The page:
Cross-under Any attack made while passing under and switching sides with an aerial opponent, forcing a change in block direction.
Fireball Synonymous with a projectile, usually one that travels horizontally across the screen.
Grab Synonymous with throw.
Grappling A style of play, specific to the player or the character, that centers around constantly threatening the opponent with high damage throws.
Hard Tag The only way Socal knows how to win games.
Mashing Hitting buttons and directional inputs at random and as fast as possible. While no move or technique explicitly requires this tactic, some players find it's use the easiest method to preform special and super moves. Use at your own risk.
Normal Any standing, crouching, or jumping attack preformed with an attack button and no other input.
Overhead A standing normal move that must be blocked high.
Point The active, currently player controlled character on a team. Can also refer to the character selected to fight first on a team.
Reversal Preforming an attack, typically an special or super move with start up invulnerability, on the first frame a character gets out of hit stun, block stun, or gets up from the ground.
Runaway A style of play, usually specific to the player, that centers around staying as far away from the opponent as possible to the point where they are out of range to attack back.
Rushdown A style of play, specific to the player or the character, that centers around going to the opponent and attacking as fast as possible.
Safe Believing in yourself wins less games than being safe.
Special move Any move preformed by a specific directional motion or sequence before pressing a single attack button.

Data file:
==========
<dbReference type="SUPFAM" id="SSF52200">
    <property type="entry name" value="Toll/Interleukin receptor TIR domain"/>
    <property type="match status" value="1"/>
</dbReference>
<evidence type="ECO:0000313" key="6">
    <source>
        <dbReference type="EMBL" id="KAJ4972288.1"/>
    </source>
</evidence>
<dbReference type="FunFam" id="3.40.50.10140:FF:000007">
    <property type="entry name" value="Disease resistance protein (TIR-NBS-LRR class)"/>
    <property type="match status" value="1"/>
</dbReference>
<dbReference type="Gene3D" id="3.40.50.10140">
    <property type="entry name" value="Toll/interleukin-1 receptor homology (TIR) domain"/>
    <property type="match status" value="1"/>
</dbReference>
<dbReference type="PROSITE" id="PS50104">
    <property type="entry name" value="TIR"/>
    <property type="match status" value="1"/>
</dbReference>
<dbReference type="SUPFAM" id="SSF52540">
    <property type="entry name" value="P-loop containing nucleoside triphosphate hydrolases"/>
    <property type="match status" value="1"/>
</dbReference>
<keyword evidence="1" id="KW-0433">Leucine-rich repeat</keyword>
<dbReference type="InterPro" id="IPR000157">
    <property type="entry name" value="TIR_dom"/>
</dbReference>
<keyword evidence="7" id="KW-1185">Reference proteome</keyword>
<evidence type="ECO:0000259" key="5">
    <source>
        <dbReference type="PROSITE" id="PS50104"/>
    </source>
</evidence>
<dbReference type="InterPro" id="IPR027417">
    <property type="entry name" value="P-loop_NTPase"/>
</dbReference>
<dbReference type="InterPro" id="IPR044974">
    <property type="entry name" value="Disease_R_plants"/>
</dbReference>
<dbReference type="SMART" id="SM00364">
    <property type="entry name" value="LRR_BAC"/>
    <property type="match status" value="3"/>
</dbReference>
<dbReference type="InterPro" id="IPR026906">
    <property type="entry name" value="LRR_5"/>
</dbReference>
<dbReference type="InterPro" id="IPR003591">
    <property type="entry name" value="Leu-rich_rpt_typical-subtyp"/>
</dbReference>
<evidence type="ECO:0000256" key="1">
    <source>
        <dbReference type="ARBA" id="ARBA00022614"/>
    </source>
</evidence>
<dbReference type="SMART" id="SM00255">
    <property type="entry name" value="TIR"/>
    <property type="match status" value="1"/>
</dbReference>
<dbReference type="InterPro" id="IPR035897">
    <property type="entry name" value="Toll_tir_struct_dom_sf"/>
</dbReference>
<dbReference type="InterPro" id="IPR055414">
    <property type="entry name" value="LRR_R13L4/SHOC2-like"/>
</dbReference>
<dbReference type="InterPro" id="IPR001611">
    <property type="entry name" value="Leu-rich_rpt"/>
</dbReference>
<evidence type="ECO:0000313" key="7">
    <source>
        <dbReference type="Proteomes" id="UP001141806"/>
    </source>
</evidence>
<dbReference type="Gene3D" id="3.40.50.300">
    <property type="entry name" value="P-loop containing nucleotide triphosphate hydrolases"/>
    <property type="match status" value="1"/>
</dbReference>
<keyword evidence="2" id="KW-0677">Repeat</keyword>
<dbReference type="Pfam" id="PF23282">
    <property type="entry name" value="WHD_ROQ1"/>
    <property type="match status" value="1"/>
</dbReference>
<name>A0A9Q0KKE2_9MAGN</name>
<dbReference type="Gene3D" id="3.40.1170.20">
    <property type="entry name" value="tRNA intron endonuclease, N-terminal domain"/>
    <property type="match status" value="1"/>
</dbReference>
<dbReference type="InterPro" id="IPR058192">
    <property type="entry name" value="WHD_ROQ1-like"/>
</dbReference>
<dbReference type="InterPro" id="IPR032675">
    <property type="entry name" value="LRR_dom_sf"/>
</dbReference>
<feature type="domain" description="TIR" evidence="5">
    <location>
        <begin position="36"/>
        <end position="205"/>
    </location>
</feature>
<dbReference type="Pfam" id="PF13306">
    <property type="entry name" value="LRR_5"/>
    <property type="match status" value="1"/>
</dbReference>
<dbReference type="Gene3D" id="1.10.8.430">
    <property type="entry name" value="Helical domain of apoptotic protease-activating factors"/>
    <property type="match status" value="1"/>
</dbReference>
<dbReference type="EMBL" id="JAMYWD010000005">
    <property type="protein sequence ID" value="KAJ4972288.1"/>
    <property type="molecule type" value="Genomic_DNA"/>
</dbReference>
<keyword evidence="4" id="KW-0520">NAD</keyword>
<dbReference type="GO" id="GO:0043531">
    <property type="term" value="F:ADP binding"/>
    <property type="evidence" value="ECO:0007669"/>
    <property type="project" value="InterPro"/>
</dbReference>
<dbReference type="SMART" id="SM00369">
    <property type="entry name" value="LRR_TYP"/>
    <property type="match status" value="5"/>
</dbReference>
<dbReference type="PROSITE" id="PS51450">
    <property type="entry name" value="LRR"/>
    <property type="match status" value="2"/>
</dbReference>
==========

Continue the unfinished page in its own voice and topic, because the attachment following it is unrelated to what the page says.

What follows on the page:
Super move A move preformed by a specific directional motion or sequence before pressing two of the same attack button. Supers consume one or more stocks of super meter and create a super flash effect before their active frames.
Taunt Any meaningless, harmless, or counter productive movement or action that intentionally gives the opponent an opportunity to hit the taunting player for free.
Turtling A style of play, usually specific to the player, that attempts to win with as much defense and as little offense as possible.
Whiff An attack that does not hit the opponent or the act of missing an opponent with an attack. A "whiff cancel" will typically reduce the recovery on a whiffed normal move by canceling it with special move.
Zoning A style of play, specific to the player or the character, that centers around restricting the opponent to a specific distance or position on the screen.

Terms From Other Fighting Games

These terms, concepts, and techniques all appeared in other fighting games first, but can be useful when talking about Skullgirls. Players with experience in older games may find themselves more comfortable using the older vocabulary.

Term Definition
Advancing Guard Term from the Marvel vs Capcom series for a defensive technique similar to Pushblock in Skullgirls.
Alpha Counter A Street Fighter series attack where the defending player can attack during block stun at the cost of some super meter. This technique is functionally similar to a Stunt Double in Skullgirls.
Auto Guard The King of Fighters and Guilty Gear series attack property that allows the attack to block or absorb one or more hits during start up frames. This is functionally similar to armor in Skullgirls.
Break Term from many other fighting games for a throw tech.
Breaker An an attack that can execute during hit stun and interrupt an opponent's combo in progress. These techniques are analogous to an Infinite Escape in Skullgirls. Originally used in Killer Instinct's "C-C-Combo Breaker!" Sometimes seen in Mortal Kombat.